One possibility that should be considered in the Yunel Escobar eye black thing is that he was the victim of a prank. The problem with that, though?
Mr. Escobar, a 29-year-old native of Havana, Cuba, has been seen at other games this season with different Spanish phrases written on his eye black.
Seriously: how does one put those stickers on without once checking to see if they’re straight? And even if someone else wrote those words on there, how did Escobar not see it before putting them on? Were they face down on the counter? And did he look away when he went to peel off the adhesive?
Finally, if it was a prank that was supposed to be directed at Escobar, one can assume it was meant to be a joke on him by people he knew, and was never meant to leave the clubhouse. In that case: childish, but likely not malicious.
But if Escobar put those words on there himself, for whom was the message intended?
When you promote a player from the minors, the first and foremost consideration is whether or not he can help your ball club. But, assuming that’s taken care of, teams should really, really make it a priority to call up dudes with cool sounding names because it makes life more interesting for the rest of us.
The Pirates are doing that. The other night Dovydas Neverauskas made his big league debut. In addition to being the first Lithuanian born-and-raised player in major league history, it’s a solid, solid name. Now the Pirates are making another promotion: Gift Ngoepe.
Yep, Gift Ngoepe. He’s an infielder from South Africa, making the leap to the bigs due to David Freese‘s hamstring injury. Ngoepe, 27, was batting just .241/.308/.379 through 66 plate appearances this season with Triple-A Indianapolis, his ninth in the minors, so he’s not exactly a prospect. But man, that’s a killer name.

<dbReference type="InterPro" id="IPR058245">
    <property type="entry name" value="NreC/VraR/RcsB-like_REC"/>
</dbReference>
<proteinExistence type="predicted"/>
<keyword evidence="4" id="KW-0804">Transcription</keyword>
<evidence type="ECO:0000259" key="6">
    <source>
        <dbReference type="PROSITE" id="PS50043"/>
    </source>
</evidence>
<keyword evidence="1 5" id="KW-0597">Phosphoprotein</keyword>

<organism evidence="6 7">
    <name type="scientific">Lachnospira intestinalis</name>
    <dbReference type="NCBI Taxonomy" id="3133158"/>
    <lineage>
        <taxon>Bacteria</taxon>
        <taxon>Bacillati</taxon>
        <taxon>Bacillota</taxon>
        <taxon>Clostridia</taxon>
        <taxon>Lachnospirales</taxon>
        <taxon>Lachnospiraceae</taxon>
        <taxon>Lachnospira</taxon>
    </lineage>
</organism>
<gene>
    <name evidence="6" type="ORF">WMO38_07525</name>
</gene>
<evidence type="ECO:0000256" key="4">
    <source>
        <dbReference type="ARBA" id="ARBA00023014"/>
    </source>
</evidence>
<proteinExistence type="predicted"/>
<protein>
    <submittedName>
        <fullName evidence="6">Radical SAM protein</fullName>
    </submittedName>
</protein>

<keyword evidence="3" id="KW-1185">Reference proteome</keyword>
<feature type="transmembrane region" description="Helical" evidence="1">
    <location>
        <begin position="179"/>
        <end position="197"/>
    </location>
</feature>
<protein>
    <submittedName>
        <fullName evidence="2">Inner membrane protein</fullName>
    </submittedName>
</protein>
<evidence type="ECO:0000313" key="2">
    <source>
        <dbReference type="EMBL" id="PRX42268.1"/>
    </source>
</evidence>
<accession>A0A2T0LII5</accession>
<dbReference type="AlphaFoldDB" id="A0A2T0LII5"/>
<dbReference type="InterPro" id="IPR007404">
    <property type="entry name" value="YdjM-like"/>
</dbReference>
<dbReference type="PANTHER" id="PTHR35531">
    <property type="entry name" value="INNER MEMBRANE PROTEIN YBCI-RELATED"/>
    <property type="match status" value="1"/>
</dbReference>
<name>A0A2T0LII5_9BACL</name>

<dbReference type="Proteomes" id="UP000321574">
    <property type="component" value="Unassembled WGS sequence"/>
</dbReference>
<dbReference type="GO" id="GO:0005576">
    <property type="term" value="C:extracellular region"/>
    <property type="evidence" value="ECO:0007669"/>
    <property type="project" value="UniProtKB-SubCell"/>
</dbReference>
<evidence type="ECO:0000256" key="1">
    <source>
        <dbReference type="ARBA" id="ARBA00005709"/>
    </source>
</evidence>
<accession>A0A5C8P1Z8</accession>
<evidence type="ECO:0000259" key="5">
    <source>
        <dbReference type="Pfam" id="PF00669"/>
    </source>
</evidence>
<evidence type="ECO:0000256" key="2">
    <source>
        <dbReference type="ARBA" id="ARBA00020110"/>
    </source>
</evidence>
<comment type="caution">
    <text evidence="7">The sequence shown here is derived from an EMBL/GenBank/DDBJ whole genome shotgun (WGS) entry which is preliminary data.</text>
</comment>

It’s also worth mentioning that Gift and Neverauskas were arrested together in a bar fight last August in Toledo, so there is already a good basis for some bonding here.
Good luck, Gift. Gift Ngoepe. Mr. Ngoepe. G-Ngo. Man, I could do this all day.
The Rays beat the Orioles last night, but the play of the game belonged to an Oriole defender.
Evan Longoria was batting and he chopped a ball foul down the third base line. At least it started out foul. As we all know, however, it doesn’t matter where the ball starts, it matters where it is when it crosses the bag.
Manny Machado knows this and didn’t give up on the ball despite it starting several feet in foul territory. He watched it come back, stayed with it and threw out Longoria who, unlike Machado, did give up on it, assuming he’d merely get a strike and another hack. Watch:
Longoria would get Machado back, however, fielding a ball Machado smoked to third base in the ninth inning, recording the second to last out of the game.